This lovely little display breakout is the best way to add a small, colorful and bright display to any project. Since the display uses 4-wire SPI to communicate and has its own pixel-addressable frame buffer, it can be used with every kind of microcontroller. Even a very small one with low memory and few pins available!

NOTE: This tutorial no longer covers the 176x220 pixel version of the display - only the newer 320x240 pixel version. Chances are you DO NOT have the older version!
eyespi

This display comes with an EYESPI connector! This 18-pin 0.5mm pitch FPC connector has a flip-top connector for using a flex cable to hook up your display. It enables you to avoid soldering and get your display up off of the breadboard! Consider it a sort of "STEMMA QT for displays" - a way to quickly connect and extend display wiring that uses a lot of SPI pins. It also allows for communicating with displays over longer distances. The EYESPI flex cables are available in multiple lengths to suit any project. This is especially useful for projects where you want your display mounted separate from your microcontroller.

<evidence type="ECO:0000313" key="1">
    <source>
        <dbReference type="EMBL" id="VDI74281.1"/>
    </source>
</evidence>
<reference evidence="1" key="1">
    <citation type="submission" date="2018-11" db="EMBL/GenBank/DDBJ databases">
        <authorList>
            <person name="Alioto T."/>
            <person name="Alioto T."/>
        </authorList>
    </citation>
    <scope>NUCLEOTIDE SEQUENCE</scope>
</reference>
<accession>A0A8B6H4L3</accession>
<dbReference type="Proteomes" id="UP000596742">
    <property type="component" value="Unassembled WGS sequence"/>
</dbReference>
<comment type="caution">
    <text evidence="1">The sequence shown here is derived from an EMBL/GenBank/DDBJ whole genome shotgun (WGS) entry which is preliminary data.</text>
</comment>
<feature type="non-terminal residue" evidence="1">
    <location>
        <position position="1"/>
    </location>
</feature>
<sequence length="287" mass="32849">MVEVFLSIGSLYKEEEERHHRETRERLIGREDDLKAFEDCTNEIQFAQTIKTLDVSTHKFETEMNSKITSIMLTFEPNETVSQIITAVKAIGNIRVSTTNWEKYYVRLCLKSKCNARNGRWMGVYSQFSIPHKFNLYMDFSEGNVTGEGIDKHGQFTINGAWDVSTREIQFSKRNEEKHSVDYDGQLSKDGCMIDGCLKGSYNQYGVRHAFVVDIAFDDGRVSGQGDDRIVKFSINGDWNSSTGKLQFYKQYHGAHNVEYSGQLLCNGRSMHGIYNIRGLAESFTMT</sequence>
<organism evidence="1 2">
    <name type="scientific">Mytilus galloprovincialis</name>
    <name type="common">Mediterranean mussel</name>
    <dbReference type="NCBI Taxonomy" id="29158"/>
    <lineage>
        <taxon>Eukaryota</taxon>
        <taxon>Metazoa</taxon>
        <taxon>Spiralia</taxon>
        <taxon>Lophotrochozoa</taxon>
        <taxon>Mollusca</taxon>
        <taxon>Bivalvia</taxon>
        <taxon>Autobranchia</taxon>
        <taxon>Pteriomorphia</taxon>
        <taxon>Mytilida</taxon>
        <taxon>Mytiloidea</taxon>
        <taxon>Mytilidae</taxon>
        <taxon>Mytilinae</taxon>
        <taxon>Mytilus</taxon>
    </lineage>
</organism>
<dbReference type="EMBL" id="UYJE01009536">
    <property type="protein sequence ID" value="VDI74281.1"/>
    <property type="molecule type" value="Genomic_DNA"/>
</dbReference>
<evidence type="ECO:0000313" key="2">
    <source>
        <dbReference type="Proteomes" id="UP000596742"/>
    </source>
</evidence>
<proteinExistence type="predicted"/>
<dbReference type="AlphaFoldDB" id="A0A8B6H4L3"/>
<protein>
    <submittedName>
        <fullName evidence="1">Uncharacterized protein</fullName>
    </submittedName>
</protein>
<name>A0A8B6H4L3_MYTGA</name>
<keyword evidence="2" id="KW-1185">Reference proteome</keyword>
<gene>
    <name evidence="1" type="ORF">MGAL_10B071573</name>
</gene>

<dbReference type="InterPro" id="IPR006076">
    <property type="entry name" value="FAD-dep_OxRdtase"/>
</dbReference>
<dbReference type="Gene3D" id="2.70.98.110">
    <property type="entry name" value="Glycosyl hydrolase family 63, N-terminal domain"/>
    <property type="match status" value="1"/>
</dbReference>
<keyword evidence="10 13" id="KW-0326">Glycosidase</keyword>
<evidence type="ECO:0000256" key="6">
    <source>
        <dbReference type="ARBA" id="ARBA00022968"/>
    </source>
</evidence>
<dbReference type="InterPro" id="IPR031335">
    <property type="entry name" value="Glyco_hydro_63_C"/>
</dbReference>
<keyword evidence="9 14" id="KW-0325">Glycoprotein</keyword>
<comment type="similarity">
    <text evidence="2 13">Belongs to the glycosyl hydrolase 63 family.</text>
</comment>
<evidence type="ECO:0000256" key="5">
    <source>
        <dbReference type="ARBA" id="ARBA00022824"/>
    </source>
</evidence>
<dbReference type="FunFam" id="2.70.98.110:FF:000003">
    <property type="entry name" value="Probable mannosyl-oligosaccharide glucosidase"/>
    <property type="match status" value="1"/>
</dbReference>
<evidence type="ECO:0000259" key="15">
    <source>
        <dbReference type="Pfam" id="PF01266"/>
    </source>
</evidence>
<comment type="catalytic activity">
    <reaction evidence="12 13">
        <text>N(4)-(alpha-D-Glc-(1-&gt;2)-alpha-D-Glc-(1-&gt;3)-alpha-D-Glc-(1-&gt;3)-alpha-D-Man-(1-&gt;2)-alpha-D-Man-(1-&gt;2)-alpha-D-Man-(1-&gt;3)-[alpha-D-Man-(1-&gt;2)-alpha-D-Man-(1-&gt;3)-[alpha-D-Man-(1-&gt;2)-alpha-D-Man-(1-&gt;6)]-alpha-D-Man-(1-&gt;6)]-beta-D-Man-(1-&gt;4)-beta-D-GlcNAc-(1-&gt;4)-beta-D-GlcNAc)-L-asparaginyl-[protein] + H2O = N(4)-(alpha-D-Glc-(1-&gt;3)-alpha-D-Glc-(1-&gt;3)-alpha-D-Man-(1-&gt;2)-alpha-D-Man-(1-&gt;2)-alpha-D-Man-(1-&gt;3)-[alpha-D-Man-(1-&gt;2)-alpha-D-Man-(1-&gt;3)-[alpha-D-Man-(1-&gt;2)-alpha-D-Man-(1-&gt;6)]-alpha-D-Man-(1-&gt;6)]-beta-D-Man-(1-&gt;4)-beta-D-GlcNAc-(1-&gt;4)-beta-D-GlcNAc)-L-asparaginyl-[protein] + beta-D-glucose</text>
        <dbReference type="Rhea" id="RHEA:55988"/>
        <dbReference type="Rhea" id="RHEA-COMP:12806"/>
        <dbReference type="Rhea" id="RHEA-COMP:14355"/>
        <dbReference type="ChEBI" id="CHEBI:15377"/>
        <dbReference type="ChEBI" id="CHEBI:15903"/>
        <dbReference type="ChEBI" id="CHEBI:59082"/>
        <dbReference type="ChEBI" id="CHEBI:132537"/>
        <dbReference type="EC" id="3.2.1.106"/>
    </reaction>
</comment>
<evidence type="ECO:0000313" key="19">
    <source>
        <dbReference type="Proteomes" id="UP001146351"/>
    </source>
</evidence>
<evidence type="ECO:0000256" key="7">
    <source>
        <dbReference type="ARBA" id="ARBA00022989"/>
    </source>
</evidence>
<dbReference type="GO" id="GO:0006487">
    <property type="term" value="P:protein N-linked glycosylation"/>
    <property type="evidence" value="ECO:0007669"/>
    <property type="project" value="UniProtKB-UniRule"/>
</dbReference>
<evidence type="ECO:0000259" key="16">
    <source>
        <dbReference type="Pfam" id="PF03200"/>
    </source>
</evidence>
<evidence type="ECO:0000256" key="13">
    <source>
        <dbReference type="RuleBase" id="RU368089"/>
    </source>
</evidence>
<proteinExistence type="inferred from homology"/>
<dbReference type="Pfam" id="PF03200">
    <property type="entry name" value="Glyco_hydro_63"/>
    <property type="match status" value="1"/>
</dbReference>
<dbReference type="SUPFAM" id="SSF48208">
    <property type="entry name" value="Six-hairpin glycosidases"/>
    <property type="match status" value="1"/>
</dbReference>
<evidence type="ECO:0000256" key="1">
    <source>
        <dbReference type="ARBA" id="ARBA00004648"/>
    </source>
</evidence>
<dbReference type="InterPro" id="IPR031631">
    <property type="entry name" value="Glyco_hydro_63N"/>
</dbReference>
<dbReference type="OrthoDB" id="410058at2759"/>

The 2.2" display has 320x240 color pixels. Unlike the low cost "Nokia 6110" and similar LCD displays, which are CSTN type and thus have poor color and slow refresh, this display is a true TFT! The TFT driver (ILI9340) can display full 16-bit color. And the LCD will always come with the same driver chip so there's no worries that your code will not work from one to the other.

sd

The breakout has the TFT display soldered on (it uses a delicate flex-circuit connector) as well as a ultra-low-dropout 3.3V regulator and a 3/5V level shifter so you can use it with 3.3V or 5V power and logic. We also had a little space so we placed a microSD card holder so you can easily load full color bitmaps from a FAT16/FAT32 formatted microSD card. The microSD card is not included but you can pick one up here.

This guide was first published on Aug 29, 2012. It was last updated on Jul 17, 2024.

This page (Overview) was last updated on Mar 08, 2024.

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